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Devon and Cornwall, England devon-cornwall.police.uk

Friday, 17 April 2015

The C litter enjoy their day at Saundcroft Farm

On Sunday we took the C litter down to Saundercroft farm as part of their puppy development programme which is one of my favourite visits. We are very lucky that one of our Police dog handlers Andi Darbey lives next to Saundercroft farm which is owned by her mum and they kindly allow all of the puppies coming through our programme to visit and socialise with all of the different animals.

This is a vitally important part of their development because as Police dogs they will need to be able to work in amongst livestock without being distracted when they are searching or tracking for criminals or missing vulnerable persons.
OK, so this is the famous farm.
We all started our tour in the main yard before making our way to the sheep and lambs in the first field. Most of the pups were just very inquisitive but a couple were a bit nervous and slightly fearful of them.
Are they being fed?
You can see Charlie, Callie and Chaos in and if you look carefully Charlie on the left and Chaos far right are both confidently looking at the sheep but Callie in the centre is showing her hackles and her body language is communicating some uncertainty and defensive aggression.

Out of view is Cosmic who was very fearful and took flight away from the sheep to start with.

Within 5 minutes all of the dogs were comfortable and relaxed in their presence and soon after that they became bored and not interested in the sheep. In other words they were neutral to the sheep which is the objective we wanted to achieve.

I have included a number of photo’s of this part of the visit because it demonstrates how to achieve the objective to get the dogs and animals used to each other in a sensible and gradual manner. Andi and her partner played the major part in this by feeding the sheep and integrating the dogs while they did this.

Remarkably the dogs effectively were sharing and joining in eating with the sheep and more importantly were gaining confidence, not seeing them as a threat and eventually became bored with them and wanted to move on.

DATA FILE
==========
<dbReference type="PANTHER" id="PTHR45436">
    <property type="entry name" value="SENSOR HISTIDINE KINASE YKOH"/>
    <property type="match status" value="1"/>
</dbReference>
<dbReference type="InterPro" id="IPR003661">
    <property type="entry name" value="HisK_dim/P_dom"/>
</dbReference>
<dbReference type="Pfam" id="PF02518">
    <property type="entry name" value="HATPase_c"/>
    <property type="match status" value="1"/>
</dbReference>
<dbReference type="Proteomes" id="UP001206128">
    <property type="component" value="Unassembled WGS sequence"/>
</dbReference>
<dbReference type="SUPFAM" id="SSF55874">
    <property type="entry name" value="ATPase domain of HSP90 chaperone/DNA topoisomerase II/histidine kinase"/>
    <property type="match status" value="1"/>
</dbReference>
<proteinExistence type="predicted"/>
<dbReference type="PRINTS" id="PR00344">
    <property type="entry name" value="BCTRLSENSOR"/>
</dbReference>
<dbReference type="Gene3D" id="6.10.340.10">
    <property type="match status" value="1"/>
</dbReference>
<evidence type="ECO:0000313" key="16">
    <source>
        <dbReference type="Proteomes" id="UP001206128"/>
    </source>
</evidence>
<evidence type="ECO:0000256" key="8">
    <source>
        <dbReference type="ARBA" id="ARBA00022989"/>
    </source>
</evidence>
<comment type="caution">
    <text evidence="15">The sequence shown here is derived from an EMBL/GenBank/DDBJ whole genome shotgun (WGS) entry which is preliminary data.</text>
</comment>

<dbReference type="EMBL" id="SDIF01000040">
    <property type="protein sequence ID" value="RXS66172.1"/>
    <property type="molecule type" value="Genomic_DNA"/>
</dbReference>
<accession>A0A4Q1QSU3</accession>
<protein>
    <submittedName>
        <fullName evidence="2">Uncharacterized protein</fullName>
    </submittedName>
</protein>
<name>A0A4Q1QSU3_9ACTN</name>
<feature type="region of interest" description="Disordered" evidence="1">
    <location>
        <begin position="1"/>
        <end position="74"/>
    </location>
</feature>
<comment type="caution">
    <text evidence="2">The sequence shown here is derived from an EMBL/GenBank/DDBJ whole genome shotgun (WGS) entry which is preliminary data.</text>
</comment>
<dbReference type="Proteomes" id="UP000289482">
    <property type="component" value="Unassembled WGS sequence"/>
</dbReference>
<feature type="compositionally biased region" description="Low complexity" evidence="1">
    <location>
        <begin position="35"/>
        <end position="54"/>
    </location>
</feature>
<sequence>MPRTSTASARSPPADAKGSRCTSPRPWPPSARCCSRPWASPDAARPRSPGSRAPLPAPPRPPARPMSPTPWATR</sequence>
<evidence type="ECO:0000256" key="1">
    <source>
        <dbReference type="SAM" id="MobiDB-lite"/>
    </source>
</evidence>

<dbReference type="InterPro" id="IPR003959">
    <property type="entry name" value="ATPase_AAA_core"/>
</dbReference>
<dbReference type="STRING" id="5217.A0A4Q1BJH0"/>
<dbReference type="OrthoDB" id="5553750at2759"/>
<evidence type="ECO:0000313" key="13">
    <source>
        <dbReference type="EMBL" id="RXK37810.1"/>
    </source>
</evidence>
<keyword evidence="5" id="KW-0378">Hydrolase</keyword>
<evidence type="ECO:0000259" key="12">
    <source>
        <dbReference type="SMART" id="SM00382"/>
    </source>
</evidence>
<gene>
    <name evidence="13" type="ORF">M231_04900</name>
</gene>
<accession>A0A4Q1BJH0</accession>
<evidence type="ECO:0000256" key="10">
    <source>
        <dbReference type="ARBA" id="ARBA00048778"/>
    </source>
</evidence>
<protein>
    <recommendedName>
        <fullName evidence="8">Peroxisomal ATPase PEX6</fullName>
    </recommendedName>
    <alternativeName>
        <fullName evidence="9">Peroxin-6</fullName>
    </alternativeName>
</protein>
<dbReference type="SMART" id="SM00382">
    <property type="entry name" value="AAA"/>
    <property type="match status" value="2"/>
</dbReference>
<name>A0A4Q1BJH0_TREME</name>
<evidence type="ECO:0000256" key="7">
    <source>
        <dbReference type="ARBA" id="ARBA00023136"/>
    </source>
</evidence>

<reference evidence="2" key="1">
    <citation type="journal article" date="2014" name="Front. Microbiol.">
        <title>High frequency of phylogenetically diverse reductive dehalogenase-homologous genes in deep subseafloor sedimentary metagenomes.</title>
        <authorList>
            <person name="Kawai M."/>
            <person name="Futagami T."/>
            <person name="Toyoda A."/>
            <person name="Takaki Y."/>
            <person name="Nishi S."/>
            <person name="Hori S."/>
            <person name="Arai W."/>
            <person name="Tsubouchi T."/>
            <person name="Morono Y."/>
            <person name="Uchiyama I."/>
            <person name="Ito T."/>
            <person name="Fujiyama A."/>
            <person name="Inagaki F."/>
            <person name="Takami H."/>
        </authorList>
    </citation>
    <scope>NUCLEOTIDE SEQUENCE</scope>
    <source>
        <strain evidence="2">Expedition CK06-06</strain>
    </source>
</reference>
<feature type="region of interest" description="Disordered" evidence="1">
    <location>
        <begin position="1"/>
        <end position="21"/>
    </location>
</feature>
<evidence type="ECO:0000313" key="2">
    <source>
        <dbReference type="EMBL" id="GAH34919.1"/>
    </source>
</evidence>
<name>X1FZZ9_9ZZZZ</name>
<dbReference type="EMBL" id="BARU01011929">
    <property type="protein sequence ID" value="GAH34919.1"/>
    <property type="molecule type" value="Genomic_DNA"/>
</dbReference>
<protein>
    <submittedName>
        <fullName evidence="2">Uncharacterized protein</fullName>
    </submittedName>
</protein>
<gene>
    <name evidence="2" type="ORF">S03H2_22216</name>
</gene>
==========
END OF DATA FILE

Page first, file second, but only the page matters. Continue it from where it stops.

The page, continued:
They are being fed, I thought so
Think I may get away with trying some
You get the food, I'll out stare this one
Good plan
Is the food all gone?
I'll just check
The pictures above show Andi working her magic and the pups enjoying their experience.
Foods gone, lets go and see Jack

The above shows the pups now bored and looking for new experiences or mischief to get into.

Everyone then took it in turns to meet rescue pony Jack.
Hi Jack, got any food?
I wonder if Jack's food tastes better?... I tried it earlier mate, what can I say I'm airing my tongue!

Then it was into the barn to meet the young cows.
Straw! THAT's not food!
It's a cow what more can I tell you!
Have you got any food?
Then it was time to meet the very large horses.

Wow you're tall, got any food?
OK, Please
Ha, new it... wheres mine?
In between all of this Annie took the opportunity to give Callie some agility and development training on a large pile of posts.
I'm King of the castle and you're the dirty...
Lastly it was my favourite meeting the chickens and the rooster.
Chickens...

Chicken!
Chickens
more chickens
yep, I've seen the chickens...

Finally a group photo of the pups with Jack our rescue pony and the hand reared and very tame sheep Al who thinks he is a human.
Group photo, is Jack and Al joining us. Are they to be Police trained as well?
Another very enjoyable day for all concerned.

Bye for now Paul

Tuesday, 14 April 2015

Good news Brodie is back home recuperating after having his second hip replaced

I am delighted to inform everyone that Police puppy Brodie from our B litter has now had his second hip successfully replaced and is well on the road to a full recovery.